Getting Prudential Regulation Right with CBDCs
As central bankers around the world hike interest rates to curb raging inflation, they are anxiously eying the impact on their banking systems. Data generated by central bank digital currencies (CBDCs) offer one solution to nervous prudential regulators.
On September 21, the U.S. Federal Reserve Board of Governors voted unanimously for an unprecedented 0.75% increase in the primary credit rate, thereby putting pressure on monetary authorities around the world to follow suite. But this relatively sudden pivot from COVID-era stimulation to restrictive monetary policy is stressing financial markets.
In the Global Financial Stability report issued on October 11, the International Monetary Fund warned that the surge in global borrowing costs threatens to unmask the financial system’s fragility. “With conditions worsening in recent weeks, key gauges of systemic risk, such as higher dollar funding costs and counterparty credit spreads, have risen. There is a risk of a disorderly tightening of financial conditions that may be amplified by vulnerabilities built over the years.”
Prudential regulators are concerned about the health of individual banks as well as systemic risk in the banking system. For example, while considering the impact of policy rate hikes, the Fed staff and Board of Governors in Washington keeps a close eye on the National Financial Conditions Index (NFCI) calculated by the Chicago Fed. The NFCI provides a comprehensive weekly update on U.S. financial conditions in money markets, debt and equity markets and the traditional and “shadow” banking systems. Similarly, prudential regulators around the world are monitoring every statistic and tool at their disposal in order to gauge the risks of further rate hikes.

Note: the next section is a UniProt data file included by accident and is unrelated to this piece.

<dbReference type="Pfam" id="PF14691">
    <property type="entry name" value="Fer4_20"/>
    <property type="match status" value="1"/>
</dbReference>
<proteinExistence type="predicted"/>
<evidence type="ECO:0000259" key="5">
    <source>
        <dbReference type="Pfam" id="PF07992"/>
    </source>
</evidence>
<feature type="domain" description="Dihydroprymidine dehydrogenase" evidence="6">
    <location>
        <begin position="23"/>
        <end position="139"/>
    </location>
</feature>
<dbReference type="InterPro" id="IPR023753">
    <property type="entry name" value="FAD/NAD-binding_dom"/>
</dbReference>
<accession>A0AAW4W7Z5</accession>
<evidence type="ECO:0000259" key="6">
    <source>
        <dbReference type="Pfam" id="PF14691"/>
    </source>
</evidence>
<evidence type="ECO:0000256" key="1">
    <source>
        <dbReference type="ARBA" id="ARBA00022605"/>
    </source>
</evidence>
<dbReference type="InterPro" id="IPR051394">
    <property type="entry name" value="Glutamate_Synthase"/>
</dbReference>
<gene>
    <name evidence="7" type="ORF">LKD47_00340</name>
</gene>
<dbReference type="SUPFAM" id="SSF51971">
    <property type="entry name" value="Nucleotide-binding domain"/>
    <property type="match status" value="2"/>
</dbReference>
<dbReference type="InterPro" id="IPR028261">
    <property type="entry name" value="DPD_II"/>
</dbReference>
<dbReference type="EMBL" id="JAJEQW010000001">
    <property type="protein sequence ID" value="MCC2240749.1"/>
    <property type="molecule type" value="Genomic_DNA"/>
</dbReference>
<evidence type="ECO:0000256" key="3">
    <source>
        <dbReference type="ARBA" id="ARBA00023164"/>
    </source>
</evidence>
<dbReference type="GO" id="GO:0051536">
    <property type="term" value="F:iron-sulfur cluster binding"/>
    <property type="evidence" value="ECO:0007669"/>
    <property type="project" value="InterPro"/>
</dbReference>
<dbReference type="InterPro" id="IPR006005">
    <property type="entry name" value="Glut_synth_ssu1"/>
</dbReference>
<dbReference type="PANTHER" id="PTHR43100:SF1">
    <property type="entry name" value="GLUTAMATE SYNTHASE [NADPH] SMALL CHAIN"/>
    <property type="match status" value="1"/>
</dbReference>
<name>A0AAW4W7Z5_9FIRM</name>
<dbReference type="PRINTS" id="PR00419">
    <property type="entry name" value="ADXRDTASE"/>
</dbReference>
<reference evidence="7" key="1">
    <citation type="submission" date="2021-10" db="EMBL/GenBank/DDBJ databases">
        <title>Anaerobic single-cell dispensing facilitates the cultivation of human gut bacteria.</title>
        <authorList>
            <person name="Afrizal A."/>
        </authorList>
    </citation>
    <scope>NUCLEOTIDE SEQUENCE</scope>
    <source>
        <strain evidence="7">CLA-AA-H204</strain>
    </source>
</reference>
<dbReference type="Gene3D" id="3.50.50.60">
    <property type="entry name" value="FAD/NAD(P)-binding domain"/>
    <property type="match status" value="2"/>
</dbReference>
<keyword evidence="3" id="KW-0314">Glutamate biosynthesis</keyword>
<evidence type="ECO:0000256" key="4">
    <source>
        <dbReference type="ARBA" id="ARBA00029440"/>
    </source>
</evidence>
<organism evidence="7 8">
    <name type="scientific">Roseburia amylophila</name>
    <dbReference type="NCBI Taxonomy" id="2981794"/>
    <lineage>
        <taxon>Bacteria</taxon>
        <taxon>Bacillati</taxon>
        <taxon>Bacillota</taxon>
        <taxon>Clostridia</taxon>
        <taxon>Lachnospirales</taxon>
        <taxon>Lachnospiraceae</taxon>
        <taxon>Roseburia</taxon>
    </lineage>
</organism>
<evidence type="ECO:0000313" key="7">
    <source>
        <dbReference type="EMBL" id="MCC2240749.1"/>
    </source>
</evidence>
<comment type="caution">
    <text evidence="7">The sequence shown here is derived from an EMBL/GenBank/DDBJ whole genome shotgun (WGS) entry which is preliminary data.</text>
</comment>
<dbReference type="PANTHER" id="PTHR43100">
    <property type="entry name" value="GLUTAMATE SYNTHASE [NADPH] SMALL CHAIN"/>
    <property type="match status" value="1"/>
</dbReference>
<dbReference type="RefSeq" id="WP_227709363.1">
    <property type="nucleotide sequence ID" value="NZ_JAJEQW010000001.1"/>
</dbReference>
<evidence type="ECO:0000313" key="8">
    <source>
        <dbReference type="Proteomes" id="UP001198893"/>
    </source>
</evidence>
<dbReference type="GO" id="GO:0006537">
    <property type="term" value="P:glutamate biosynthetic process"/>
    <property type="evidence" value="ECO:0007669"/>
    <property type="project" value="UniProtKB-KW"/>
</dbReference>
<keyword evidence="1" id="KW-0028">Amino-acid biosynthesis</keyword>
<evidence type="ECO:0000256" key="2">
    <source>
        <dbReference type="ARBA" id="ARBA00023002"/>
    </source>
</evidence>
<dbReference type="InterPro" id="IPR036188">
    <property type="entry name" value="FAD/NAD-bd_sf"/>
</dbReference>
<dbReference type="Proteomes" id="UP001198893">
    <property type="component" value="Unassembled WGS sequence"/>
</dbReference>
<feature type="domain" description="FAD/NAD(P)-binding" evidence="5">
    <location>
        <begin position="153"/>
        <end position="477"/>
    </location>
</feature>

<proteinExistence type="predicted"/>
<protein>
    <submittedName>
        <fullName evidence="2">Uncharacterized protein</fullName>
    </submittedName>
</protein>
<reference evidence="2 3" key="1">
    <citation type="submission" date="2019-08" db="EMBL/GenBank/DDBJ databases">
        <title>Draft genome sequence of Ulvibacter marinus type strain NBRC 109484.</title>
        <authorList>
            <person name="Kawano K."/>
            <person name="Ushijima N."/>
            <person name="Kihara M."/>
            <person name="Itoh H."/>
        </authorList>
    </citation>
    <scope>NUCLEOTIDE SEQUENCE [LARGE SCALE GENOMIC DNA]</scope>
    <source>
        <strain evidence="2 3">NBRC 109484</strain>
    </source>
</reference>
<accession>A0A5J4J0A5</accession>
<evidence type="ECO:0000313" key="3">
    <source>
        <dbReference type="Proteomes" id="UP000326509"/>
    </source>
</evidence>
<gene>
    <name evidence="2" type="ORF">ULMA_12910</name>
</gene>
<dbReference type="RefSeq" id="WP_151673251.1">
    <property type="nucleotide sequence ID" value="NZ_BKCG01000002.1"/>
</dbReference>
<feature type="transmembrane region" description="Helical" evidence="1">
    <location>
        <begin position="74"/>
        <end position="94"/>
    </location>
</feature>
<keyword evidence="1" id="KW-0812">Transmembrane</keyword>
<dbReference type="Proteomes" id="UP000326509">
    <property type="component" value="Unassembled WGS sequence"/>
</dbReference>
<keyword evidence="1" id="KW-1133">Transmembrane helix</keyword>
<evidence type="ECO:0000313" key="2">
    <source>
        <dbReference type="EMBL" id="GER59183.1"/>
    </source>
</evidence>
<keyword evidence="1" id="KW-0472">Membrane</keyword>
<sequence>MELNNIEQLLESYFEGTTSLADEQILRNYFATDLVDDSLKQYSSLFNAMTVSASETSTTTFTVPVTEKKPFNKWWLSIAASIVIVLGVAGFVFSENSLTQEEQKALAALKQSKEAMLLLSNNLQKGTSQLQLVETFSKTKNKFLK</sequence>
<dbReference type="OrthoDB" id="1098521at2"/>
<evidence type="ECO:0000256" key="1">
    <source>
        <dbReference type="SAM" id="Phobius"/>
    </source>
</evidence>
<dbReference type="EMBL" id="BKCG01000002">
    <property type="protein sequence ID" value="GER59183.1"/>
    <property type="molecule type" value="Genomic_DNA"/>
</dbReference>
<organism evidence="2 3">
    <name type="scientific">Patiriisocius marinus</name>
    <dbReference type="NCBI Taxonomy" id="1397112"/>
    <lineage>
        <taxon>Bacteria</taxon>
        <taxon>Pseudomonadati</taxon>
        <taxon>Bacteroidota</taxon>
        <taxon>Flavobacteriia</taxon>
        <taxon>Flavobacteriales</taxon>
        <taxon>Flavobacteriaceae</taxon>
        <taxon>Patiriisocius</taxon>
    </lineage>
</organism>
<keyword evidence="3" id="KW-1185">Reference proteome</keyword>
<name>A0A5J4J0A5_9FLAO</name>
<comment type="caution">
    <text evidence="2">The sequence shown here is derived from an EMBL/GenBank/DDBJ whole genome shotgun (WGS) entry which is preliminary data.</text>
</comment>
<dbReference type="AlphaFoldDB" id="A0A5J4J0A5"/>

Since the Great Financial Crisis of 2007-8, central banks have been imposing more and more reporting requirements on their financial institutions in order to head-off another meltdown in any of these markets. But the asset and liability information submitted by banks and other financial market participants to central bank regulators is usually dated, frequently incomplete, and sometimes simply incorrect. Translating this torrent of information into a meaningful index of risk for individual banks and the financial system overall involves a lot of guesswork for central banks. Moreover, economists’ attempts to statistically model the propagation of stress through the financial system are constrained by the relative infrequency of business cycle contractions.
Bitt’s CBDC architecture provides central bank economists and regulators with a wealth of near-real-time information on the CBDC balances of financial institutions. The central bank’s database of CBDC transactions includes the CBDC balances of individual banks and other financial institutions. Each bank has an aggregate treasury wallet, and each branch within that banking network has its own wallet. The central bank doesn’t need to wait for the bank to report its CBDC assets & liabilities; instead, the central bank staff can query the CBDC balances directly.
By assembling this data set for all regulated financial institutions, the central bank’s prudential regulators can create a financial stress “heat map” in order to focus their attention on further inquiries and possible preventative action. As the ratio of CBDC’s to total credit balances increases over time, this heat map will become increasingly accurate and timely. Each bank’s CBDC balance can be used to automatically calculate the bank’s liquidity coverage ratio (LCR), as required by the Basle III risk management guidelines.
Using this data set, the regulators can also derive a more accurate, timely index for overall systemic risk. With the heat map, they get insights into what banks (or non-banks) might trigger a financial panic before this propagates throughout financial markets.
“Flight to quality” in times of financial stress is often cited as a downside of introducing CBDCs, since households and businesses may prefer to hold central bank money rather than private bank money in a liquidity crisis. With the enhanced insights provided by programmable CBDCs, central banks can substantially mitigate the flight to quality risk, even as they navigate the risky path through tighter global monetary conditions.